It’s been more than a decade since Godspeed You! Black Emperor has released an album. But now, with Allelujah! Don’t Bend! Ascend!, the masters of celestial crescendo have returned to the fold as though they never missed a beat.
This content appears in the July/August iPad edition of ALARM Magazine. Download it for free and keep reading!
– Location: Montréal, QC – Year founded: 1997 – Employees: 6 – Genres served: Many, all hyphenated – Current # of recording artists: 27 – Lifetime total of recording artists: 36 – Best-selling album: Yanqui UXO by Godspeed You! Black Emperor (by a long mile) – Website: cstrecords.com
In the late 1990s, Montréal was a dismal scene for emerging artists, providing mostly pay-to-play venues that made it difficult for underground acts to perform. Recognizing the need for sustainable, artist-friendly music infrastructure, friends and music lovers Don Wilkie and Ian Ilavsky started Musique Fragile — a monthly concert series run out of an inner-city loft — and launched Constellation, issuing handmade records by local bands.
The label’s third release was Godspeed You! Black Emperor’s F#A#∞, which granted both the band and label an instant cult following. Constellation would quickly (but begrudgingly) become synonymous with the post-rock movement, and it has since been home to artists such as Vic Chesnutt, Do Make Say Think, and Thee Silver Mt. Zion. Here Ilavsky shares the label’s impetus and mission.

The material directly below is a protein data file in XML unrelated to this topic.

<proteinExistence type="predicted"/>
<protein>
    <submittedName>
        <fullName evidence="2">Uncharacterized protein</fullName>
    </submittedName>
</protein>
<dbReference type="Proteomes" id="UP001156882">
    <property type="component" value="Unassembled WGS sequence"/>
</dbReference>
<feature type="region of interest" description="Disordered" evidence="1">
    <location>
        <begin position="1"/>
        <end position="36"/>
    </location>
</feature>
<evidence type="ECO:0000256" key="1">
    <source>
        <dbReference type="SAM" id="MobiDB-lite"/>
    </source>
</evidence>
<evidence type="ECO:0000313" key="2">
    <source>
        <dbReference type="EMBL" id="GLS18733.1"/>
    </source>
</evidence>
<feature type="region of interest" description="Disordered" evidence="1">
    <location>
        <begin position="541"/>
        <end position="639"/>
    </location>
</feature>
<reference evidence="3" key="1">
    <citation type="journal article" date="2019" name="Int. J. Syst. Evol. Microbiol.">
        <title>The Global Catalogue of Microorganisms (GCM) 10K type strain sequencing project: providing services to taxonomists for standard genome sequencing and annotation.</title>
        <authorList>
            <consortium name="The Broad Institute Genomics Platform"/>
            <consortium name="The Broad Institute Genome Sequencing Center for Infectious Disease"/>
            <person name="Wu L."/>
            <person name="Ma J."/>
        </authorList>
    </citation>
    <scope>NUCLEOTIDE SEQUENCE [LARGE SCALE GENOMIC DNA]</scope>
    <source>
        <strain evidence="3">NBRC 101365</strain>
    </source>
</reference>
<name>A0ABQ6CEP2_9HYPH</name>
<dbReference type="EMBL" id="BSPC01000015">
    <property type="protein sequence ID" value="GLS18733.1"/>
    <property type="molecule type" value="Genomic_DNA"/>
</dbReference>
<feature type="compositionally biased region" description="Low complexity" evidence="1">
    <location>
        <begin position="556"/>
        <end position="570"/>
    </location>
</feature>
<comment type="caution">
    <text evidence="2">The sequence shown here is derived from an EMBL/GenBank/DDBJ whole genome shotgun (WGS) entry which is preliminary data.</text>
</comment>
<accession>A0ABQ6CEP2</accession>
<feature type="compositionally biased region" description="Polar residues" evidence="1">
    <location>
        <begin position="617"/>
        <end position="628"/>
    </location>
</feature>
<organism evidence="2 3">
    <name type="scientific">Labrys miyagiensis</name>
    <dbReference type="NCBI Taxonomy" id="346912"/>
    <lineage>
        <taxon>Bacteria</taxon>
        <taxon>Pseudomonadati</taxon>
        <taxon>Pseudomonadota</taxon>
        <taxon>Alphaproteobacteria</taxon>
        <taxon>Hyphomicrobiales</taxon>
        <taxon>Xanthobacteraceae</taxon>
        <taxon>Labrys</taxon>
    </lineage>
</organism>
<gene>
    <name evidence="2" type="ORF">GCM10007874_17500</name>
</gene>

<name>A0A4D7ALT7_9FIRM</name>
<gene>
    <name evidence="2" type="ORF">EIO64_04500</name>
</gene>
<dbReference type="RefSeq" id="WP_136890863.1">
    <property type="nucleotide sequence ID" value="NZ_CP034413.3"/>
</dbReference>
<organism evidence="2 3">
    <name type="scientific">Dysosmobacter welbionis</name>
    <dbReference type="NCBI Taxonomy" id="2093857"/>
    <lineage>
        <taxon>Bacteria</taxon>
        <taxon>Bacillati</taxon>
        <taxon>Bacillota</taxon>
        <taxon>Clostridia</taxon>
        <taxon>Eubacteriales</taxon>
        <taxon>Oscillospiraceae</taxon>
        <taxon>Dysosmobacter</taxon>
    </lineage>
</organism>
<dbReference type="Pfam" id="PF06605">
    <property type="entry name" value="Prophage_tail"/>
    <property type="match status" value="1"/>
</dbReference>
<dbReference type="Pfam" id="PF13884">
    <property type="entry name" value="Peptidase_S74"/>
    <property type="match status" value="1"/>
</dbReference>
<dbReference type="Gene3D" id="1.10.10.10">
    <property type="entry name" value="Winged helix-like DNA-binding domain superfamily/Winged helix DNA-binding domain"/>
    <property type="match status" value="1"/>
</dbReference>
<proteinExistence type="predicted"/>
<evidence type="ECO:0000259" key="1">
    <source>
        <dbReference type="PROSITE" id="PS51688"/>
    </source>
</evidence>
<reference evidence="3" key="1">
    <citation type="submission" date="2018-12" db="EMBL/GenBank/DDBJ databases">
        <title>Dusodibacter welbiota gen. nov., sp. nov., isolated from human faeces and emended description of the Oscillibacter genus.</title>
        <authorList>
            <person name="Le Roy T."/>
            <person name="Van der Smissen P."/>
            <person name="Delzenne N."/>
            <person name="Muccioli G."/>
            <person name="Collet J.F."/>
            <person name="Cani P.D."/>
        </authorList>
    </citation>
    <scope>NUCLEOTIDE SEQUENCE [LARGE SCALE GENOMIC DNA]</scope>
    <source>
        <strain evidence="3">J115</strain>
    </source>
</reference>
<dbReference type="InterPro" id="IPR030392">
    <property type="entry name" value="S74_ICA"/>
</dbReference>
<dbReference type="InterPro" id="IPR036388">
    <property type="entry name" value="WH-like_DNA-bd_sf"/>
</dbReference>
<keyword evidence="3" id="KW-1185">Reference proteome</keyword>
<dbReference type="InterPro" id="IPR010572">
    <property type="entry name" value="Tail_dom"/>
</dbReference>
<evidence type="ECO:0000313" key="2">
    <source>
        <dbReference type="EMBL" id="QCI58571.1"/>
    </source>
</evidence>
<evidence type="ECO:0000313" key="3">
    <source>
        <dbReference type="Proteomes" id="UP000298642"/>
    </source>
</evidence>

[audio:http://alarm-magazine.com/wp-content/uploads/2011/07/Sole__the_Skyrider_Band_Hello_Cruel_World.mp3|titles=Sole & The Skyrider Band: “Hello, Cruel World”]
Citing differences in vision for his label and a desire to release music independently, Tim Holland split in 2010 with the Anticon collective that he helped to found. Now, with his faithful Skyrider Band at his side, Holland has released his first official release as Sole since the departure, and it’s another bold chapter in a bold career.
Skyrider, which has been the force behind Sole’s sonic development over the past few years, now sets a surprisingly mainstream and orchestral backdrop for Holland’s rhymes, which have slowed and become more decipherable — but no less potent in criticism. As he explains below, Holland wanted Hello, Cruel World to sound more like a “big rap album,” and it accomplishes the feat with club beats, vocoder-inspired choruses, and a posse of collaborators (Sage Francis, Xiu Xiu, Lil B, and many more). But the musical backdrop also is more cerebral and beautiful, thanks in part to the talents of band member and film-score composer William Ryan Fritch (a.k.a. Vieo Abiungo).
Holland also is keeping busy with DIY videos and his Nuclear Winter mixtape series, which employs the Situationist détournement technique of “turning expressions of the capitalist system against itself.” In this case, it’s taking hits by Lil Wayne, Rihanna, and the like and dropping politically current themes on them. Here Holland explains this mixtape concept while discussing the state of the world and the Sun Tzu-inspired direction of his new album.
Now three albums into recording with Skyrider, how do you feel that your sound has evolved since joining forces?